“Egypt is the most heavily landmine infested area in the world because of the battles between Britain and Germany in El Alamein in World War II. The Egyptian government doesn’t want to remove them because they believe it’s a problem between the Germans and the British, not their problem. They just don’t have the financial resources to do it,” Rutherford says.
Though there have been international treaties banning the use and production of landmines, such as the Mine Ban Treaty signed by 157 countries in 1997, landmines are still being used.
“The usual suspects didn’t sign the treaty,” says Rutherford. “Columbia, which wasn’t even on the top 10 most infested list 15 years ago is now on the list because of the drug wars.”
“A victims advocate”
After the blast that left him a bilateral amputee, Rutherford began lobbying and advocating on the behalf of victims of landmines around the world, speaking at the U.N., Royal Geographic Society and at conventions in Geneva.
Bringing the reality of civilian casualties and disablement caused by landmines to the front of international attention, he established the Landmine Survivors Network (now the closed Survivor Corps) with another survivor. It was the first organization founded by survivors for survivors of landmines.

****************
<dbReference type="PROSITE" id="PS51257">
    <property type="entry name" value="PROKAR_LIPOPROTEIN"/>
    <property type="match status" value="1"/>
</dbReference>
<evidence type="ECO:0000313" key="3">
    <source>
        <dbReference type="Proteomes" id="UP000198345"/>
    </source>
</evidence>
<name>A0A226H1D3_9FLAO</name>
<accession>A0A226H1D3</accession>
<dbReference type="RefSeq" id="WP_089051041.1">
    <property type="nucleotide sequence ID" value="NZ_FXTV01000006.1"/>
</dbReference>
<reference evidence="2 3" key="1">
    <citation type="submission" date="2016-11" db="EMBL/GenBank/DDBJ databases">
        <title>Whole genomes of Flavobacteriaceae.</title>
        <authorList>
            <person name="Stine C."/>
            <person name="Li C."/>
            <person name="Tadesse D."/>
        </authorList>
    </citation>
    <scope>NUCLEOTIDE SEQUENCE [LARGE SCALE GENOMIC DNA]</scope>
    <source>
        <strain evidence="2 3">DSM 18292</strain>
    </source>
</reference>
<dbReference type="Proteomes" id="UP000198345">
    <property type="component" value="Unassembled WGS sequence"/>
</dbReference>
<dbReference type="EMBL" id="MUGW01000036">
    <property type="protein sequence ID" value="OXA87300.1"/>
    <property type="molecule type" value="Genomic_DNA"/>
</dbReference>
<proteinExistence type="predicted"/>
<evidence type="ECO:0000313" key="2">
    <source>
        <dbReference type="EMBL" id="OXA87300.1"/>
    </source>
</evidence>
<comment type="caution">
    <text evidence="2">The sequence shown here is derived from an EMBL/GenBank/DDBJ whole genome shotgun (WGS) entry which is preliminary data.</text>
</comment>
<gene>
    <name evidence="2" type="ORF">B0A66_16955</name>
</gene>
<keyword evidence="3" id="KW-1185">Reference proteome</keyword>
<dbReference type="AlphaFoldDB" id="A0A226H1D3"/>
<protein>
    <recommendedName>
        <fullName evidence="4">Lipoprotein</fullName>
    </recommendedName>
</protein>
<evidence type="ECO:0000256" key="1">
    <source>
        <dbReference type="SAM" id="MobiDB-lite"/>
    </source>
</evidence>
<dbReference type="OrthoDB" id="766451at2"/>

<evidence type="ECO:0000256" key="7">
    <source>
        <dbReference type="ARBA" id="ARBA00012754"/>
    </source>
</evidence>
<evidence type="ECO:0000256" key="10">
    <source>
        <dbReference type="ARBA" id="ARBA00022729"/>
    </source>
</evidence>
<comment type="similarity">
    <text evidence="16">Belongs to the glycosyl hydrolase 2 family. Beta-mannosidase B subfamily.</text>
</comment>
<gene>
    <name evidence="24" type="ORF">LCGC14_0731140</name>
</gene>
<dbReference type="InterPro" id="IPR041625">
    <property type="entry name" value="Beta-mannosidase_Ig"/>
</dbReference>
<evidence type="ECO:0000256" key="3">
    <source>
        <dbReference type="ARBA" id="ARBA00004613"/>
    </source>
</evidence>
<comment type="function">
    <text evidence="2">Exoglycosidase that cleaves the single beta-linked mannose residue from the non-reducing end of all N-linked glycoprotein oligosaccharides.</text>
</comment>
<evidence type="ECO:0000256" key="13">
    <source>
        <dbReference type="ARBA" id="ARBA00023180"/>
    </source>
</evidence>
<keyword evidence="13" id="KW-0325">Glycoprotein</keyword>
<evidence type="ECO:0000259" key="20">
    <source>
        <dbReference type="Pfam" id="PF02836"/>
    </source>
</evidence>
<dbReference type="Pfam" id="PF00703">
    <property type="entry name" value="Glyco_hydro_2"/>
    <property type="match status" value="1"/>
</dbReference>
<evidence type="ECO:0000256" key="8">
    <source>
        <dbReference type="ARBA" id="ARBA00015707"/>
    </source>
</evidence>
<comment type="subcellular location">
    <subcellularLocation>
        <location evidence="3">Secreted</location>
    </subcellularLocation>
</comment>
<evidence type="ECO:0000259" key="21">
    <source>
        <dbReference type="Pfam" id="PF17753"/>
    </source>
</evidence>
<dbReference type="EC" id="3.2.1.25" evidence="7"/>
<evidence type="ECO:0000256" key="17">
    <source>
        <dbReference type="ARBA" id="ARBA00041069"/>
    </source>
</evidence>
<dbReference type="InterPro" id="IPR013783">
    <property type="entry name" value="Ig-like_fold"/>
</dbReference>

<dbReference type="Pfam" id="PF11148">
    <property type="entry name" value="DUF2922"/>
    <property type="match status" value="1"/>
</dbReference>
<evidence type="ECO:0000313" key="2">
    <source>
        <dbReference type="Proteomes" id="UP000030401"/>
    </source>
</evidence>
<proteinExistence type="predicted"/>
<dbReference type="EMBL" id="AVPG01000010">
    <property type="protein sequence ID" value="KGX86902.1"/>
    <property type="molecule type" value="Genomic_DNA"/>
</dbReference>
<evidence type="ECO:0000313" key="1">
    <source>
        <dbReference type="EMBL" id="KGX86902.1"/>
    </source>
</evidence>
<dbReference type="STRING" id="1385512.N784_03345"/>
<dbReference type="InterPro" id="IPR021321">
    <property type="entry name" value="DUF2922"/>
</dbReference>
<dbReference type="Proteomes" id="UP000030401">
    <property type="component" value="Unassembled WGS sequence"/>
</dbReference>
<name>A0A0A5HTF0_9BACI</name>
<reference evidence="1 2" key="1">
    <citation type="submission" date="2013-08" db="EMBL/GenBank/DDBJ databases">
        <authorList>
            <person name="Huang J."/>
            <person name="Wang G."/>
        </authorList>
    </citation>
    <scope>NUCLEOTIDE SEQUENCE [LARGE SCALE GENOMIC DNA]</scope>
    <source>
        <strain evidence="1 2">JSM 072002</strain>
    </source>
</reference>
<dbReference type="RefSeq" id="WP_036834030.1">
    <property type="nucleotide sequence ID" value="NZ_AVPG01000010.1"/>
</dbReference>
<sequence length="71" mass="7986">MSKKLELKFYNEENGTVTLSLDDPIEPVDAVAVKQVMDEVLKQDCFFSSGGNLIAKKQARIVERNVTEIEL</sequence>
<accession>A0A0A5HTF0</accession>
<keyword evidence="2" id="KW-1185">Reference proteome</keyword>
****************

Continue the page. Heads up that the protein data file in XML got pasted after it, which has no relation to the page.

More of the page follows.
But it wasn’t enough.
“We believed that we were poster kids for the [Mine Ban] Treaty, and that as soon as political and media spotlight shifted from landmines, we would be forgotten,” says Rutherford.
With the new focus on victims of landmines, Rutherford was invited to speak at a London event with Diana, Princess of Wales. At the event, Rutherford approached Princess Diana to help garner longer lasting support.
“She was drawn to people with disabilities and really became our champion. In the world’s rush to ban the landmines, she always made sure that everyone remembered the victims of landmines too.”
With the leverage of Princess Diana, Rutherford helped put language into the Mine Ban Treaty in 1997 that specifically asked for special aid for victims of landmines. This was the first time this had ever happened in a treaty.